Review of “Gentleman Jim” by Mimi Matthews

Matthews, Mimi. Gentleman Jim. [California]: Perfectly Proper Press, 2020.

ISBN-13: 978-1733056960 | $3.99 USD | 376 pages | Regency Romance

Blurb

From USA Today bestselling author Mimi Matthews comes a swashbuckling tale of Regency era romance and revenge.

“One of the most highly anticipated books of the fall historical romance lineup.” –Austenprose

She Couldn’t Forget…

Wealthy squire’s daughter Margaret Honeywell was always meant to marry her neighbor, Frederick Burton-Smythe, but it’s bastard-born Nicholas Seaton who has her heart. Raised alongside her on her father’s estate, Nicholas is the rumored son of notorious highwayman Gentleman Jim. When Fred frames him for theft, Nicholas escapes into the night, vowing to find his legendary sire. But Nicholas never returns. A decade later, he’s long been presumed dead.

He Wouldn’t Forgive… 

After years spent on the continent, John Beresford, Viscount St. Clare has finally come home to England. Tall, blond, and dangerous, he’s on a mission to restore his family’s honor. If he can mete out a bit of revenge along the way, so much the better. But he hasn’t reckoned for Maggie Honeywell. She’s bold and beautiful–and entirely convinced he’s someone else. 

As danger closes in, St. Clare is torn between love and vengeance. Will he sacrifice one to gain other? Or, with a little daring, will he find a way to have them both?

Review

5 stars

I received an ARC from the publisher via NetGalley in exchange for an honest review. All opinions are my own.

Gentleman Jim is very different tonally from the previous Mimi Matthews book I read, and I found myself surprised by how much I still enjoyed it. While it still being on the sweet side in terms of steam level was a given, I was concerned about the parallels being drawn to works like The Count of Monte Cristo, and the subheading denoting the story one of “romance and revenge.” Revenge plots have never been my thing, and they almost always reflect badly on the “hero.” 

But I need not have worried, as Matthews deftly handles these themes, while also managing to make it a believable sweet romance (although this is probably her most sensual, without being super-explicit). Nicholas/John is at heart a good person and he never fully loses that, even as he seeks vengeance against those who wronged him. There’s also a delightful mystery surrounding his circumstances and double identity, and I love the way that was conveyed.

Maggie is also a wonderful heroine, constantly fighting for her own happiness. I loved her unfailing belief  in Nicholas also being John, even as he tries to deny it.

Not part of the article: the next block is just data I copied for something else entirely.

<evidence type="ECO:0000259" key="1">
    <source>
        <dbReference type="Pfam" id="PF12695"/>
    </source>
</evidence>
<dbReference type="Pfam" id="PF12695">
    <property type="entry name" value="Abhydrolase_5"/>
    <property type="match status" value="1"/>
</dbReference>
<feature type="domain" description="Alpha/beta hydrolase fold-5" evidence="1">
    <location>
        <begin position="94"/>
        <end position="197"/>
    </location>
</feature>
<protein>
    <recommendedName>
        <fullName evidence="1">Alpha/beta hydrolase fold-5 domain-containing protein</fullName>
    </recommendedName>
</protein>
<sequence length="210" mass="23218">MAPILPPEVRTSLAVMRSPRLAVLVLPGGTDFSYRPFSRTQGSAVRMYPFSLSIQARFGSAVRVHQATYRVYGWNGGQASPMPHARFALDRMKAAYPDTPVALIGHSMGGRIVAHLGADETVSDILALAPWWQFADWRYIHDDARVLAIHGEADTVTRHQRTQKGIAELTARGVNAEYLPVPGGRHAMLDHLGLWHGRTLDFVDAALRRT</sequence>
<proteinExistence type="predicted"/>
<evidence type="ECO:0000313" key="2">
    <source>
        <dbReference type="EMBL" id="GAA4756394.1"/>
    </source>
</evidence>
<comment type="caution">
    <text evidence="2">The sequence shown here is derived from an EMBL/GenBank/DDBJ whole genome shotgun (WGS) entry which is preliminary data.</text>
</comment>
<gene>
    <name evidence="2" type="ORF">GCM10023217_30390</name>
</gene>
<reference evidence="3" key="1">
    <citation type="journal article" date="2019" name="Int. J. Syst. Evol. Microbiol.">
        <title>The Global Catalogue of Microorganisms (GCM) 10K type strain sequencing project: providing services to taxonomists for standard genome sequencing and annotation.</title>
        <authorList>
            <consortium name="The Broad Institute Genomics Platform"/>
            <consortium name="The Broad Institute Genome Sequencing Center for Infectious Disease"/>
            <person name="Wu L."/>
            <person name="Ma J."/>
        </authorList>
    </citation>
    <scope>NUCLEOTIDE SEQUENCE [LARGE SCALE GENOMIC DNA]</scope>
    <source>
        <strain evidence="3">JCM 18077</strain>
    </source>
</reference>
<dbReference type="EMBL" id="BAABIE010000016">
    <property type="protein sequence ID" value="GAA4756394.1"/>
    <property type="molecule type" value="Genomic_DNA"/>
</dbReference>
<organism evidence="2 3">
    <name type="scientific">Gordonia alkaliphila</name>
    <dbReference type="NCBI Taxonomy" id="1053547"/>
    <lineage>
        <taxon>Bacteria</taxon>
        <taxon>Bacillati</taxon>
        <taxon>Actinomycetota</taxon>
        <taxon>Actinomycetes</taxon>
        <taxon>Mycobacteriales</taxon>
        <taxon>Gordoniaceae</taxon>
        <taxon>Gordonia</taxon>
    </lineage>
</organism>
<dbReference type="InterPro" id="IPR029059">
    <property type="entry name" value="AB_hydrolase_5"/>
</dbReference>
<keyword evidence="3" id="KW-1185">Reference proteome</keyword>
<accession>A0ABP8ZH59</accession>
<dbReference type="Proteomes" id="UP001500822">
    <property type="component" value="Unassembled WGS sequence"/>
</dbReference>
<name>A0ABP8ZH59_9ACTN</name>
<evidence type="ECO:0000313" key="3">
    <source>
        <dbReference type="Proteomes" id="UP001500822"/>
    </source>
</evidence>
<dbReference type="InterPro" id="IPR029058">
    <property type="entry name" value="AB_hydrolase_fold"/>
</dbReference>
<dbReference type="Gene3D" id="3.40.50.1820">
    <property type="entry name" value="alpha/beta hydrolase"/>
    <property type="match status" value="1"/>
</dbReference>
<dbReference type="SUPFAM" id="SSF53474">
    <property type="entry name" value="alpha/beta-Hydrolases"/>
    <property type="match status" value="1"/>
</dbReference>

With lots of twists and turns, this is a compelling story that had me swept up in the sense of adventure and intrigue. It’s a delightful addition to Matthews’ catalog, and perhaps the one that will have the most broad appeal among historical romance readers. 

Author Bio

Mimi Matthews is the author of The Pug Who Bit Napoleon and A Victorian Lady’s Guide to Fashion and Beauty. She researches and writes on all aspects of nineteenth century history—from animals, art, and etiquette to fashion, beauty, feminism, and law. Her articles have been published on various academic and history sites, including the Victorian Web and the Journal of Victorian Culture, and can also be found at BUST Magazine.

Mimi’s writing and research have been referenced in such diverse web and print publications as Smithsonian MagazineThe Paris Review, The Journal of Civil War Medicine, and Apartment Therapy. Her work is frequently used in high school and college classrooms as part of an English or History curriculum.

When not writing historical nonfiction, Mimi is a USA Today bestselling, award-winning author of proper historical romances. Her novels have received starred reviews in Library JournalPublishers Weekly, and Kirkus. Her debut Victorian romance was released in September 2017.

In her other life, Mimi is an attorney with both a Juris Doctor and a Bachelor of Arts in English Literature. She resides in California with her family—which includes a retired Andalusian dressage horse, a Sheltie, and two Siamese cats.

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Review of “Simmer Down” by Sarah Smith

Smith, Sarah. Simmer Down. New York: Berkley, 2020.

ISBN-13: 978-1984805447 | $16.00 USD | 336 pages | Contemporary Romance

Blurb

In this finger-licking good rom-com, two is the perfect number of cooks in the kitchen.